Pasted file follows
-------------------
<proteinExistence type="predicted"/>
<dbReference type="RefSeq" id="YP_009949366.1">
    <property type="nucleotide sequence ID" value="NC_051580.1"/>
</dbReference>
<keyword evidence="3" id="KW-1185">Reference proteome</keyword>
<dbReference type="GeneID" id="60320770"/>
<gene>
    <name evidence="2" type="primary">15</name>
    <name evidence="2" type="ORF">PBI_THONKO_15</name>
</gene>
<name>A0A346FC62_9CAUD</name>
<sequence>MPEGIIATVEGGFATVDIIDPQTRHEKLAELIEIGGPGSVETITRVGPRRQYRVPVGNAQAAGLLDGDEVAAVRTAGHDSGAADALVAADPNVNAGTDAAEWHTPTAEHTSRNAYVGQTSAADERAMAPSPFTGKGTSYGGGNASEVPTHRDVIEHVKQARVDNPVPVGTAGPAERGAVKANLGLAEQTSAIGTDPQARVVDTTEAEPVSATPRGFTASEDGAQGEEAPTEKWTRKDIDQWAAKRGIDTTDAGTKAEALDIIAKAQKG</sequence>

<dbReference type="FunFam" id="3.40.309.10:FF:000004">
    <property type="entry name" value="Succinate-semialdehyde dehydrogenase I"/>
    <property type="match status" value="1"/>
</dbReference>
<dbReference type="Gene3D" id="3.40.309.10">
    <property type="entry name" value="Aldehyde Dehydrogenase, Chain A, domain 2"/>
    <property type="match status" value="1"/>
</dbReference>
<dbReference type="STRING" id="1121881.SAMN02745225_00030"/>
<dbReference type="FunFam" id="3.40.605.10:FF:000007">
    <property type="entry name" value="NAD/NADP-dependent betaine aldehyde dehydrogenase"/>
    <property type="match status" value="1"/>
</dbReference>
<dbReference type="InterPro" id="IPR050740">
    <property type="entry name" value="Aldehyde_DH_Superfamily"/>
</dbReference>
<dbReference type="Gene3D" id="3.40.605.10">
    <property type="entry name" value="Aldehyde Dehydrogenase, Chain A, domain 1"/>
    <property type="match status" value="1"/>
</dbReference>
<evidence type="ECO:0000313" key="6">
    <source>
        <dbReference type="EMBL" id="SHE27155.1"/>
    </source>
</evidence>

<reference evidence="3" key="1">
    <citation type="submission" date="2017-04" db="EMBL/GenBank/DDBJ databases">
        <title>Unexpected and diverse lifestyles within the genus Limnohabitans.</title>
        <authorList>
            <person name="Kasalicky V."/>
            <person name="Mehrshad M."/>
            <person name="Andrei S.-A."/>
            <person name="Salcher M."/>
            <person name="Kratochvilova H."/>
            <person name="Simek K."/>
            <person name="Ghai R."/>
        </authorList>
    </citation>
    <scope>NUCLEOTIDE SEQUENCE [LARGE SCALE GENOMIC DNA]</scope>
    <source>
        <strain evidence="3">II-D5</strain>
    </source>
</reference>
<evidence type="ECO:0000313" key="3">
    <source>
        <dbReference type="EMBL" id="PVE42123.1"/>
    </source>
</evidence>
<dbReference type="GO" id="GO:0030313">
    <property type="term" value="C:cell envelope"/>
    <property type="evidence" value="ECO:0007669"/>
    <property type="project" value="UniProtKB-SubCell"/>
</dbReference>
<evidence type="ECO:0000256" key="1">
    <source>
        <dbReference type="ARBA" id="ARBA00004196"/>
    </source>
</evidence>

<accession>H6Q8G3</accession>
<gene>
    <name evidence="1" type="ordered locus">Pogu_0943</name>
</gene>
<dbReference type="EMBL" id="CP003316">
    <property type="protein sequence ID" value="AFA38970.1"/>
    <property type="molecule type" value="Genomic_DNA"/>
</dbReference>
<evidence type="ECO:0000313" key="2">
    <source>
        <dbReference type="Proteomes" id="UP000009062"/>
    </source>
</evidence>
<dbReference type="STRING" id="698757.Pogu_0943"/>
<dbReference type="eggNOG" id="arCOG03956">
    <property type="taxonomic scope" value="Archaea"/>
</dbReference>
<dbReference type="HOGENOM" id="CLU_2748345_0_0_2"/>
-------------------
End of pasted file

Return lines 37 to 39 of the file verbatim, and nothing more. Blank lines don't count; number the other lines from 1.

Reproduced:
</evidence>

<reference evidence="3" key="1">
    <citation type="submission" date="2017-04" db="EMBL/GenBank/DDBJ databases">